Where Art Thou Now?: Part Two

Chicago Youth Shakespeare has come a long way since its first production of Macbeth in the fall of 2014, and so have the cast members who helped bring the program into existence. In particular, Joshua Zambrano, ChiArts ‘14, Jonathon Bellows, BSC ‘14, and Samuela Nematchoua, ChiArts ‘14, have gone on to use the skills learned through CYS in extraordinary ways. 

This summer, Joshua, a student at Colorado College, is interning at Driven and Empowered Youth, an organization that pairs tutors and mentors with at-risk youth at local high schools. There he is organizing a summer art program for the students. Joshua’s work this summer echoes back to his time with CYS, when the cast of Macbeth did two shows for students on the South Side of Chicago. After realizing what an impact these performances had on kids, Joshua developed a deep passion for helping younger people. He explains, “I see theater-- not just Shakespeare-- as an avenue to express yourself and find a group of people that share your interests.” He believes this is particularly important for people who come from a similar background as he did growing up. He says, “The neighborhood I grew up in, it’s gang-ridden. I see kids all the time at the neighborhood high schools I work at fall into gangs. You ask them about why that is, and a lot of the time it’s because that’s the only place where they have friends and people who understand where they came from.” Joshua believes that programs like CYS offer an alternative route, “By exposing them to any kind of art, it gives them a different kind of place where they can go and meet these people who might understand them.” Additionally, he continues to showcase his performance skills, both on-screen and onstage in critically acclaimed plays and independent film projects alike.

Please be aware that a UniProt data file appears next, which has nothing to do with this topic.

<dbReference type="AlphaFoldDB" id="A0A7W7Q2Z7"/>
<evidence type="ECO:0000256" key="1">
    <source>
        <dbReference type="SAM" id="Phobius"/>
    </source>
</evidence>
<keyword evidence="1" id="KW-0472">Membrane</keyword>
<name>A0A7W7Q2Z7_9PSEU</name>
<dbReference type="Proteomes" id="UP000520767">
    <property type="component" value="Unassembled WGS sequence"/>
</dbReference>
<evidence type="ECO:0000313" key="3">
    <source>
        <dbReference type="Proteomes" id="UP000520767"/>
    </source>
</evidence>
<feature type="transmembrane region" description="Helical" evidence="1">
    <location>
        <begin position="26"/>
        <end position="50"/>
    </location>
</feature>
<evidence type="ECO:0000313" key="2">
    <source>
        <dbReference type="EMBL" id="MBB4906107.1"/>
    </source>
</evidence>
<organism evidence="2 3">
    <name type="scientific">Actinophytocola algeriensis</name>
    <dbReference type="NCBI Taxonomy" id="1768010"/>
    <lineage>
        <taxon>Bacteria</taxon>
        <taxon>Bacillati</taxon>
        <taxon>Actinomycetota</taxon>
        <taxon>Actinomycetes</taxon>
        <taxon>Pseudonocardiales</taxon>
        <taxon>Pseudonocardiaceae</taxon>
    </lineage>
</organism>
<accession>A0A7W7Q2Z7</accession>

Jonathon is a finance and economics major at University of Oklahoma, currently working with a law firm over the summer and preparing to be a senior next fall. Though he’s no longer acting onstage, he believes that the skills learned at CYS are still useful on a day-to-day basis. He reasons, “A lot of what you do in the business world, it’s improv and people interaction. CYS helped build those sort of skills.”

Sameula, on the other hand, is pursuing a career in theatre that is deeply rooted in her past with CYS. During the school year, she is a theatre major at Boston College, but for the summer she is working as an Arts Administrative intern at Red Orchid Theatre. She recently had her play Two Face featured in the Boston Theater Marathon this spring. Sameula learned valuable skills from CYS that helped her on this journey. She says, “I learned not to doubt myself and have more confidence in my skill.”

When asked to give advice to the Much Ado About Nothing cast from the inaugural ensemble members, all three had words of wisdom to share: Joshua recognizes that CYS was an important jumping-off point, advising, “Hold onto the connections that you make while you’re in the program-- they’ll lead you to sound advice or better opportunities down the road.” Sameula, in her advice, considers the group as a whole and suggests for the students to “listen and execute.” She points out that “the show isn’t about you, it is about the ensemble and the play.” Jonathon puts it more simply, stating, “Have fun!”

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The fault, dear Brutus, lies not within the stars, but in ourselves, that we are underlings. - Julius Caesar, I, ii

The course of true love never did run smooth. - A Midsummer Night's Dream, I, i

Good night, good night! Parting is such sweet sorrow, that I shall say good night till it be morrow. - Romeo and Juliet, II, ii

There is nothing either good or bad, but thinking makes it so - Hamlet, II, ii

If music be the food of love, play on! - Twelfth Night, I, i

Cowards die many times before their deaths; the valiant never taste of death but once. - Julius Caesar, II, ii

We are such stuff as dreams are made on, and our little life is rounded with a sleep. - The Tempest, IV, i

The quality of mercy is not strained; It droppeth as the gentle rain from heaven Upon the place beneath. - Merchant of Venice, IV, i